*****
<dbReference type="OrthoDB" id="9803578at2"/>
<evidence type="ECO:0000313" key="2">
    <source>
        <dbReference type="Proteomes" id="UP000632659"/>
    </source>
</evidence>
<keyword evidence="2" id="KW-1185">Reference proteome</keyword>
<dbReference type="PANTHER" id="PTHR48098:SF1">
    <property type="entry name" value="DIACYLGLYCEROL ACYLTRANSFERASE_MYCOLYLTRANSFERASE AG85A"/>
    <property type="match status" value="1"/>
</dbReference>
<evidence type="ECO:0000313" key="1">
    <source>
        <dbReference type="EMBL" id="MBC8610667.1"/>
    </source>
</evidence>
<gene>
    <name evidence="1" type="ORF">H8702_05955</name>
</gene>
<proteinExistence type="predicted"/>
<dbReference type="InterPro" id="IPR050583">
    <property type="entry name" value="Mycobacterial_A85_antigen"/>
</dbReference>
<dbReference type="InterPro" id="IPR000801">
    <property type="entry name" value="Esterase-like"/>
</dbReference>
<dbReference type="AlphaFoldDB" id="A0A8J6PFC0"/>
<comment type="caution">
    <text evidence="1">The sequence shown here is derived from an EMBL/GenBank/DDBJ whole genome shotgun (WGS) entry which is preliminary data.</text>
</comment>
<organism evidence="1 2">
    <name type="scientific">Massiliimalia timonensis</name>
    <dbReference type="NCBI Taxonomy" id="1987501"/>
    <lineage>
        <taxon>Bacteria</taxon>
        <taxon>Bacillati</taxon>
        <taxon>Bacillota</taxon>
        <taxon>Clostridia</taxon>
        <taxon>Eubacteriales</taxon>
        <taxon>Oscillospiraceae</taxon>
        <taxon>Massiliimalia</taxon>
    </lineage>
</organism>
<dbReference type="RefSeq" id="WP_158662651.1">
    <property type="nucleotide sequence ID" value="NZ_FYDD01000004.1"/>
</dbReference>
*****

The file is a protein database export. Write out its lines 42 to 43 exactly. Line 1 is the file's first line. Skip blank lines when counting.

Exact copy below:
    </lineage>
</organism>